Thad met her at the terminal. He explained that Missy couldn’t be there because she’d twisted an ankle. Jody volunteered to be the one who helped at home. “Cooking and cleaning up and all that.”     Secretly, she was glad about her great aunt’s accident. She hadn’t really wanted to find work gutting fish. Nor had she known how she’d manage the daily trip to town.
   “Invalid’s house. Probably smells like a toilet,” Missy shouted from the living room when she heard Jody come through the back door. Jody couldn’t see her aunt until she’d set her suitcase down and walked out of the kitchen. Missy sat with her injured leg resting on a hassock. A beige-colored bandage, held tight by a safety pin, wrapped most of her foot. Above its soft folds her toes showed like mushrooms. She had wrapped a white towel around head like a turban. “I let my husband wash my hair,” she said. “I’ll never do that again. You’re the one who’s going to have to brush it.”
   She wore a nightgown and a man’s wool bathrobe. “Come kiss me first. Then tell Thad I want my hairbrush. My whole head itches. I’m going to shave off my hair.”
   “It doesn’t smell like a toilet. Not too much, anyway,” Jody told her.
   Missy laughed. “What does it smell like?”
   “Liniment.” Jody touched her lips to her aunt’s wrinkled cheek.
   “Exactly. Liniment. Exactly.”
   The bathrobe Missy had wrapped around herself was woven with wilderness scenes. Deer stood sentinel, and bears sat to scratch their backs against the trunks of trees. Geese flew in perfect V formations over lakes as round as plates. Missy tugged at the bathrobe’s collar. “This itches.”  
   Thad had brought her hairbrush and a hand-mirror with a lacquered back, then he’d retreated. Jody could hear the steady thumping of an axe outside. A painted peony decorated the hand-mirror’s black back. Missy contemplated it while Jody brushed her hair. She said she couldn’t stand to look at her old face; it had gotten too ugly. 
   “Hold still,” Jody told her. Her aunt’s thin hair was bobbed to a Dutch-boy length. There was almost no point in brushing it, but Jody understood her aunt wanted the intimacy.
   “If my foot was okay we could take a walk down to the beach.” Missy reached up to guide Jody’s hand and soften the pull of the brush. If she meant to imply something by what she’d said she was skillful at masking what it might be.
   “I’ll go later,” Jody said. She was making an admission about the real reason she had come. Her aunt nodded understanding. She spent a moment lost in thought, then she said, “Dennison lost his dog. I’ll bet somebody poisoned it. The neighbors hated it.” 
   “There aren’t too many neighbors,” Jody said.
   “I see your artist going by.”
   Jody let the pointed sentence slide.
   “He carries lots of junk downhill.”
   Jody kept her concentration on the rhythm of the brush.
   Her aunt spoke in a sour tone. “He’s probably the one who poisoned that damned dog.”
   “Probably,” Jody said.
   Thad, smelling of wood, brought Missy a cup of tea but it cooled on her side table because in the midst of telling a story about breaking a high heel on one of San Francisco’s hills she fell asleep. Her sleep was devoid of dignity. She was propped up on pillows and when she drifted off her head lolled to one side and her mouth fell open.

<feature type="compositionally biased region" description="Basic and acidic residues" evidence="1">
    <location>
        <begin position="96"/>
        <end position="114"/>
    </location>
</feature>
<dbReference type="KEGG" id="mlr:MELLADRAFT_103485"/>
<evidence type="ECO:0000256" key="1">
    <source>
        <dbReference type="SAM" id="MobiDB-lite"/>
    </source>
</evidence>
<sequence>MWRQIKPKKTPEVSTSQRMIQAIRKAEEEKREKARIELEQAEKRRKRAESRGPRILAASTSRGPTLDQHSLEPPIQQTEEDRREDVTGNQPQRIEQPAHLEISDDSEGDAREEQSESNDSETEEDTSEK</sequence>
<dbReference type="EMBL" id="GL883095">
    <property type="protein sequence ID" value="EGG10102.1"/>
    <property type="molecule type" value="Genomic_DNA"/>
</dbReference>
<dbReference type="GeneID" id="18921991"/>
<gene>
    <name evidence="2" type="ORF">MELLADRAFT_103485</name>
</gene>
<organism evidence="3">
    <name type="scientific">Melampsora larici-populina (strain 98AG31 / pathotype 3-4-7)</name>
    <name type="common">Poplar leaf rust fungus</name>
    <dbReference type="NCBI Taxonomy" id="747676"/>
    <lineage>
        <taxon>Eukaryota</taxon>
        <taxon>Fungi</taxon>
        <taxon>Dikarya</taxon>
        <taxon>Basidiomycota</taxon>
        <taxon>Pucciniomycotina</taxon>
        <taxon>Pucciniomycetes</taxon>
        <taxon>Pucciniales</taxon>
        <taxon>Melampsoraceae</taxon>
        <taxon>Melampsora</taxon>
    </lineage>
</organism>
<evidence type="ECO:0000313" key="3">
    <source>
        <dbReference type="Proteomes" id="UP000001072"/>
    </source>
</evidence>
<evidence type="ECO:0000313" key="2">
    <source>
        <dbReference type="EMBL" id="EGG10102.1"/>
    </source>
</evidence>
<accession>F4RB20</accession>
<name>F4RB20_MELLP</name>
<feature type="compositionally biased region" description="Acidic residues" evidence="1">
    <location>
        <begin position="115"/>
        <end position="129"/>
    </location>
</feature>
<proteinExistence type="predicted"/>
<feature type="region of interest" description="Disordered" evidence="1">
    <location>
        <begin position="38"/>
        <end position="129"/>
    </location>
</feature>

Thad came back for the cold tea. He rested his big hand atop the cup to keep it from rattling. The look he gave Jody thanked her. His gratitude brought guilt because she hadn’t been thinking of the kindness she’d done her great aunt. She had been annoyed by Missy’s endless talk. With her eyes, she followed Thad out of the room, and when she turned back to the window she saw Loren, trudging through the rain with a gallon jar underneath one arm. All his concentration was on his thoughts, and whatever they were made him frown.
   Jody slipped out the front door and waded through the muddy yard. “I can help you steal stuff,” she said. Her reward was a smile, the first she’d ever won from him. She had thought, during her flight north, about something daring she might say. She’d gambled on saying steal. A football player she’d let grope her in Anacortes would have told her she was crazy if she’d said such a wild thing to him. 
   In the silvery part of the night, before darkness had established its complete command, Loren came boldly to the front door. Thad was helping Missy limp to bed and Jody answered. Loren tossed his head just enough to challenge her to do what she had said. She whispered “Wait,” then she turned to her elderly hosts, “Loren needs help. I’ll be right back.”
   Missy broke her litany of moans to say something indistinct. Jody stepped out into the cool night. Clouds capped the quiet hillside and a diffused light lent a sheen to the dirt road’s many puddles. Jody followed Loren downhill and turned with him into the Dennisons’, where the mean dog would have charged them if he hadn’t been poisoned. A rough shed with an open front awaited them. Inside the shed, along with hand-saws and a peavey and the kind of chains that people put on tires when it snows, were several sheets of plywood. Each sheet was four-feet wide and eight-feet long. Jody knew their size and weight because she’d helped her father carry plywood to their house when he’d built their recreation room. A grown man might have the strength to carry one all by himself, but she could not have done it. Two were needed, and Loren, when he tilted the outermost sheet away from its fellows, nodded at her to skirt around him and pick up the other end.